Clemens Petersen, "CONSTANTINE THE GREAT AND HIS SONS," Philip Schaff, ed., A Religious Encyclopaedia or Dictionary of Biblical, Historical, Doctrinal, and Practical Theology, 3rd edn., Vol. 1. Toronto, New York & London: Funk & Wagnalls Company, 1894. pp.546-547.

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Primary Sources

Constantine, To the Assembly of the Saints.
Eusebius, Church History 9-10.
Eusebius, In Praise of Constantine.
Lactantius, The Deaths of the Persecutors 24-48.
Socrates, Church History 1.
Sozomen, Church History 1-2.

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Secondary Sources

A. Alföldi, The Conversion of Constantine and Pagan Rome. Oxford: Clarendon, 1948 / Oxford University Press reprint, distributed by Sandpiper books, 1969. ISBN: 0198143567. pp.140. {Amazon.com}
On-line Resource J.H. Barber, “Constantine in Relation to Christianity,” Review & Expositor 9.1 (Jan. 1912): 63-82. View in PDF format [This material is in the Public Domain]
Book or monograph Barnes: Constantine and EusebiusTimothy D. Barnes, Constantine and Eusebius, new edn. Harvard University Press, 1984. Pbk. ISBN: 0674165314. pp.464. {Amazon.com}
Book or monograph Timothy D. Barnes, The New Empire of Diocletian and Constantine. Cambridge, MA / London: Harvard University Press, 1982. Pbk. ISBN: 0783722214. pp.305. {Amazon.com}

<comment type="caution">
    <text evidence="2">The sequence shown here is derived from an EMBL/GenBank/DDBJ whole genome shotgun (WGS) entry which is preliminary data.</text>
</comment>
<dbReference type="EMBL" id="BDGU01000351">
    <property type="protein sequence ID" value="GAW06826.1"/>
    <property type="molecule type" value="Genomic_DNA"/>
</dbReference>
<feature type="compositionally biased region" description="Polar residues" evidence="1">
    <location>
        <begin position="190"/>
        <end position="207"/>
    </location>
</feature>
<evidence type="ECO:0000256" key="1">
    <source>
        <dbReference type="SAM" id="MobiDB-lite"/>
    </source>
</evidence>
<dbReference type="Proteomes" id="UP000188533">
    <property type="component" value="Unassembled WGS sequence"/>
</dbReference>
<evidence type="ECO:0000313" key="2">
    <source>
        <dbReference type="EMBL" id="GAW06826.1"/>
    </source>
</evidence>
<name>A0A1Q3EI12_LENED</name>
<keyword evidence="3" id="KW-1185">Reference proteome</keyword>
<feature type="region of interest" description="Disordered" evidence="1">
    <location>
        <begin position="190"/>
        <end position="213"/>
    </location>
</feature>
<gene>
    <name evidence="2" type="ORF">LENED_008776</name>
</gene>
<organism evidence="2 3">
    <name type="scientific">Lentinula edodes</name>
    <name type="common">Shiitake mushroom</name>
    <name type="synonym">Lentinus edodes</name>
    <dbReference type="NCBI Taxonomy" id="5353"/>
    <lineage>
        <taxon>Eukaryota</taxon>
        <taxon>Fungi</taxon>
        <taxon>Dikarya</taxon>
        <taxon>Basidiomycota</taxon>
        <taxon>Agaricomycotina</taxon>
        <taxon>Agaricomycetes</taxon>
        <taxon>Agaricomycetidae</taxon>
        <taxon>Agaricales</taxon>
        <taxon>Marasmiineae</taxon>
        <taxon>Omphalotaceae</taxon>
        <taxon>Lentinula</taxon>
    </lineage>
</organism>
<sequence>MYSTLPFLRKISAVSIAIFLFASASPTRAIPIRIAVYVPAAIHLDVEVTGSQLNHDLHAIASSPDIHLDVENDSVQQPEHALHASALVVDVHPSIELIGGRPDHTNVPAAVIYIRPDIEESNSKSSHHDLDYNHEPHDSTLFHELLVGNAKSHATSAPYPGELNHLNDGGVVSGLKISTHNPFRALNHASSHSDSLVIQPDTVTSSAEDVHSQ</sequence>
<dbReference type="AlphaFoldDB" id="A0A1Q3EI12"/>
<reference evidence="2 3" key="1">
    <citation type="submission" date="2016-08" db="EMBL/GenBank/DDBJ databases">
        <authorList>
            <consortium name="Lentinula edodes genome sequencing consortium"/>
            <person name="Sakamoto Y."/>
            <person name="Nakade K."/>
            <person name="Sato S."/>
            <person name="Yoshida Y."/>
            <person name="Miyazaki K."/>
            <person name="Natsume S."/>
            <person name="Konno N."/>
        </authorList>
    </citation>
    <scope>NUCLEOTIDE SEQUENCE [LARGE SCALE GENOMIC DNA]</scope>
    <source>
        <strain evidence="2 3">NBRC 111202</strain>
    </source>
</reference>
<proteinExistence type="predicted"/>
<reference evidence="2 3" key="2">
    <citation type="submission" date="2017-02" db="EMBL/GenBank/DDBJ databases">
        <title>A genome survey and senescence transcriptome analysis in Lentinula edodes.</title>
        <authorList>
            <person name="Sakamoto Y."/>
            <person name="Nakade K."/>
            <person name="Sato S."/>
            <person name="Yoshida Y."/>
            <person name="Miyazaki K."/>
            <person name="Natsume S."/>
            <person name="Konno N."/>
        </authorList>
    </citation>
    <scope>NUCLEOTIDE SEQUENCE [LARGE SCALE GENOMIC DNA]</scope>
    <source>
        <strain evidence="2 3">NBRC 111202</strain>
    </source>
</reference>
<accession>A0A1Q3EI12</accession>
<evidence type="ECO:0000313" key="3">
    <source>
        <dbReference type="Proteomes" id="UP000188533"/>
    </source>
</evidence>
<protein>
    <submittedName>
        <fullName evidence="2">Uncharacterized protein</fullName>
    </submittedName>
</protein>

Article in Book T.D. Barnes, "Constantine's Speech to the Assembly of the Saints: Place and Date of Delivery," Journal of Theological Studies 52.1 (2001): 26-36.
Book or monograph Karl Baus et al, The Imperial Church from Constantine to the Early Middle Ages. History of the Church 2. New York: Seabury, 1980. Hbk. ISBN: 0816404445. pp.xvii + 846. {Amazon.com}
Norman H. Baynes [1877-1961], Constantine the Great and the Christian Church. London: British Academy, 1932 / Oxford: Oxford University Press, 1998. Pbk. ISBN: 0197256724. {Amazon.com}
Article John L. Boojamra, "Constantine and The Council of Arles: The Foundations of Church and State in the Christian East," Greek Orthodox Theological Review 43.1-4 (1998): 129-141.
Book or monograph Diana Bowder, The Age of Constantine and Julian. London: Paul Elek, 1978. Hbk. ISBN: 0064906019. pp. xv + 230. {Amazon.com}
Book or monograph Brown: Power and Persuasion in Late AntiquityPeter Brown, Power and Persuasion in Late Antiquity: Towards a Christian Empire. Madison, WI: University of Wisconsion Press, 1992. Pbk. ISBN: 0299133443. pp. x + 182. {Amazon.com}
Book or monograph The Age of Constantine the GreatJacob Burckhardt, The Age of Constantine the Great. New York: Pantheon, 1949 / California: University of California Press, 1982. Pbk. ISBN: 0520046803. {Amazon.com}